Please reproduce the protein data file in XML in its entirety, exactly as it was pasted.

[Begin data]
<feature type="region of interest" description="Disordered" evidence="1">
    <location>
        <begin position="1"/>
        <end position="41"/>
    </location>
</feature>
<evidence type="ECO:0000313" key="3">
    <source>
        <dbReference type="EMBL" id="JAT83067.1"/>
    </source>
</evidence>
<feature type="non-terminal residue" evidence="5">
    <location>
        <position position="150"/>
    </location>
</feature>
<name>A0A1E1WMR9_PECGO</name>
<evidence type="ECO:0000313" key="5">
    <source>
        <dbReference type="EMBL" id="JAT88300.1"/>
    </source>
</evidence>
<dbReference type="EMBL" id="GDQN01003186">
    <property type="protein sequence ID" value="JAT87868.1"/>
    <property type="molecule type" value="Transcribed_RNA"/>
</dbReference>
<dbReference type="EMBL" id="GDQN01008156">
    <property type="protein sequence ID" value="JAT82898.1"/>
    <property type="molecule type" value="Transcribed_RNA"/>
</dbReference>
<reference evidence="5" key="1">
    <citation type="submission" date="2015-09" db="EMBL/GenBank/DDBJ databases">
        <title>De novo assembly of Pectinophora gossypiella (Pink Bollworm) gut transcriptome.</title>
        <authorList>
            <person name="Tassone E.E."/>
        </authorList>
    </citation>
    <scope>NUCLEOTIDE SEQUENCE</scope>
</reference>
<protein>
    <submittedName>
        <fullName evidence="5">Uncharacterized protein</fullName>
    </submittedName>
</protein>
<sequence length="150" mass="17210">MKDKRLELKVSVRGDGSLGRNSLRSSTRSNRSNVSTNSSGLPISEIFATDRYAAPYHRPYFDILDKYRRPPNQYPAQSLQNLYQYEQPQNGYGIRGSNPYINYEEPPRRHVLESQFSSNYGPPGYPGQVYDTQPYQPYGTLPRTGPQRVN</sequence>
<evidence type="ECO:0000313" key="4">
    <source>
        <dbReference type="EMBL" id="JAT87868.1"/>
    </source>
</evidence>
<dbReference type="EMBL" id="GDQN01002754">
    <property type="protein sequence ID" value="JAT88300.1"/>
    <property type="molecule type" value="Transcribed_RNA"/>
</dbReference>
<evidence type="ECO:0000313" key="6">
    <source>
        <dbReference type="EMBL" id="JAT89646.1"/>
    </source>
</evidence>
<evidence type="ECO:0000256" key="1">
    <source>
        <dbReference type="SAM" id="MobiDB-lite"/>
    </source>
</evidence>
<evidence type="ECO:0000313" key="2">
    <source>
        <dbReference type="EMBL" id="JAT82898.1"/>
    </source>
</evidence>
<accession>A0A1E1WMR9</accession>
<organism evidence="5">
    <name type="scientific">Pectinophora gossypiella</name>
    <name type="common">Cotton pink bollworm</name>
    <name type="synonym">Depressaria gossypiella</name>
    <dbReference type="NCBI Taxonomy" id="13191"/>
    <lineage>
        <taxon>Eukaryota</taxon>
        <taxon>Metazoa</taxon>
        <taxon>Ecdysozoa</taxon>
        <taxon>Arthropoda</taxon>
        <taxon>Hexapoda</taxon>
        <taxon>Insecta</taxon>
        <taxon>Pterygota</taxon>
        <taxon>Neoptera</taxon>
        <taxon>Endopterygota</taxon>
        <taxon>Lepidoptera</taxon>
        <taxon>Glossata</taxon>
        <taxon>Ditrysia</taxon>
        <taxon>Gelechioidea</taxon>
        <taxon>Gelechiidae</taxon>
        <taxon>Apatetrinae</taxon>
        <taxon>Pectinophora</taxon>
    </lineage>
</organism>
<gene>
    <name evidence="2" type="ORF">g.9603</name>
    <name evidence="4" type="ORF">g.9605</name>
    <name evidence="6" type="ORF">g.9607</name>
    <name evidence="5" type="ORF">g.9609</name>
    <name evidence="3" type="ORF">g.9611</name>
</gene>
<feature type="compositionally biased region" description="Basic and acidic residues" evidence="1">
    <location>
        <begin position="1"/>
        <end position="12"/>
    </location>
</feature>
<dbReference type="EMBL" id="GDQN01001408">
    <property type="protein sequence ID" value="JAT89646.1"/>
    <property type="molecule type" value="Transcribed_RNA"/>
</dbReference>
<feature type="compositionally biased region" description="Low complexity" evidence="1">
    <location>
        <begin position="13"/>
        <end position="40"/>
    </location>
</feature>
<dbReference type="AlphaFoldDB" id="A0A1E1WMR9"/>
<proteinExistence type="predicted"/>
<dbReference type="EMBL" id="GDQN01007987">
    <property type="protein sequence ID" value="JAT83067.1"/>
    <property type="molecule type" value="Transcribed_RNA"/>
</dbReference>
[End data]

<feature type="region of interest" description="Disordered" evidence="1">
    <location>
        <begin position="1"/>
        <end position="41"/>
    </location>
</feature>
<evidence type="ECO:0000313" key="3">
    <source>
        <dbReference type="EMBL" id="JAT83067.1"/>
    </source>
</evidence>
<feature type="non-terminal residue" evidence="5">
    <location>
        <position position="150"/>
    </location>
</feature>
<name>A0A1E1WMR9_PECGO</name>
<evidence type="ECO:0000313" key="5">
    <source>
        <dbReference type="EMBL" id="JAT88300.1"/>
    </source>
</evidence>
<dbReference type="EMBL" id="GDQN01003186">
    <property type="protein sequence ID" value="JAT87868.1"/>
    <property type="molecule type" value="Transcribed_RNA"/>
</dbReference>
<dbReference type="EMBL" id="GDQN01008156">
    <property type="protein sequence ID" value="JAT82898.1"/>
    <property type="molecule type" value="Transcribed_RNA"/>
</dbReference>
<reference evidence="5" key="1">
    <citation type="submission" date="2015-09" db="EMBL/GenBank/DDBJ databases">
        <title>De novo assembly of Pectinophora gossypiella (Pink Bollworm) gut transcriptome.</title>
        <authorList>
            <person name="Tassone E.E."/>
        </authorList>
    </citation>
    <scope>NUCLEOTIDE SEQUENCE</scope>
</reference>
<protein>
    <submittedName>
        <fullName evidence="5">Uncharacterized protein</fullName>
    </submittedName>
</protein>
<sequence length="150" mass="17210">MKDKRLELKVSVRGDGSLGRNSLRSSTRSNRSNVSTNSSGLPISEIFATDRYAAPYHRPYFDILDKYRRPPNQYPAQSLQNLYQYEQPQNGYGIRGSNPYINYEEPPRRHVLESQFSSNYGPPGYPGQVYDTQPYQPYGTLPRTGPQRVN</sequence>
<evidence type="ECO:0000313" key="4">
    <source>
        <dbReference type="EMBL" id="JAT87868.1"/>
    </source>
</evidence>
<dbReference type="EMBL" id="GDQN01002754">
    <property type="protein sequence ID" value="JAT88300.1"/>
    <property type="molecule type" value="Transcribed_RNA"/>
</dbReference>
<evidence type="ECO:0000313" key="6">
    <source>
        <dbReference type="EMBL" id="JAT89646.1"/>
    </source>
</evidence>
<evidence type="ECO:0000256" key="1">
    <source>
        <dbReference type="SAM" id="MobiDB-lite"/>
    </source>
</evidence>
<evidence type="ECO:0000313" key="2">
    <source>
        <dbReference type="EMBL" id="JAT82898.1"/>
    </source>
</evidence>
<accession>A0A1E1WMR9</accession>
<organism evidence="5">
    <name type="scientific">Pectinophora gossypiella</name>
    <name type="common">Cotton pink bollworm</name>
    <name type="synonym">Depressaria gossypiella</name>
    <dbReference type="NCBI Taxonomy" id="13191"/>
    <lineage>
        <taxon>Eukaryota</taxon>
        <taxon>Metazoa</taxon>
        <taxon>Ecdysozoa</taxon>
        <taxon>Arthropoda</taxon>
        <taxon>Hexapoda</taxon>
        <taxon>Insecta</taxon>
        <taxon>Pterygota</taxon>
        <taxon>Neoptera</taxon>
        <taxon>Endopterygota</taxon>
        <taxon>Lepidoptera</taxon>
        <taxon>Glossata</taxon>
        <taxon>Ditrysia</taxon>
        <taxon>Gelechioidea</taxon>
        <taxon>Gelechiidae</taxon>
        <taxon>Apatetrinae</taxon>
        <taxon>Pectinophora</taxon>
    </lineage>
</organism>
<gene>
    <name evidence="2" type="ORF">g.9603</name>
    <name evidence="4" type="ORF">g.9605</name>
    <name evidence="6" type="ORF">g.9607</name>
    <name evidence="5" type="ORF">g.9609</name>
    <name evidence="3" type="ORF">g.9611</name>
</gene>
<feature type="compositionally biased region" description="Basic and acidic residues" evidence="1">
    <location>
        <begin position="1"/>
        <end position="12"/>
    </location>
</feature>
<dbReference type="EMBL" id="GDQN01001408">
    <property type="protein sequence ID" value="JAT89646.1"/>
    <property type="molecule type" value="Transcribed_RNA"/>
</dbReference>
<feature type="compositionally biased region" description="Low complexity" evidence="1">
    <location>
        <begin position="13"/>
        <end position="40"/>
    </location>
</feature>
<dbReference type="AlphaFoldDB" id="A0A1E1WMR9"/>
<proteinExistence type="predicted"/>
<dbReference type="EMBL" id="GDQN01007987">
    <property type="protein sequence ID" value="JAT83067.1"/>
    <property type="molecule type" value="Transcribed_RNA"/>
</dbReference>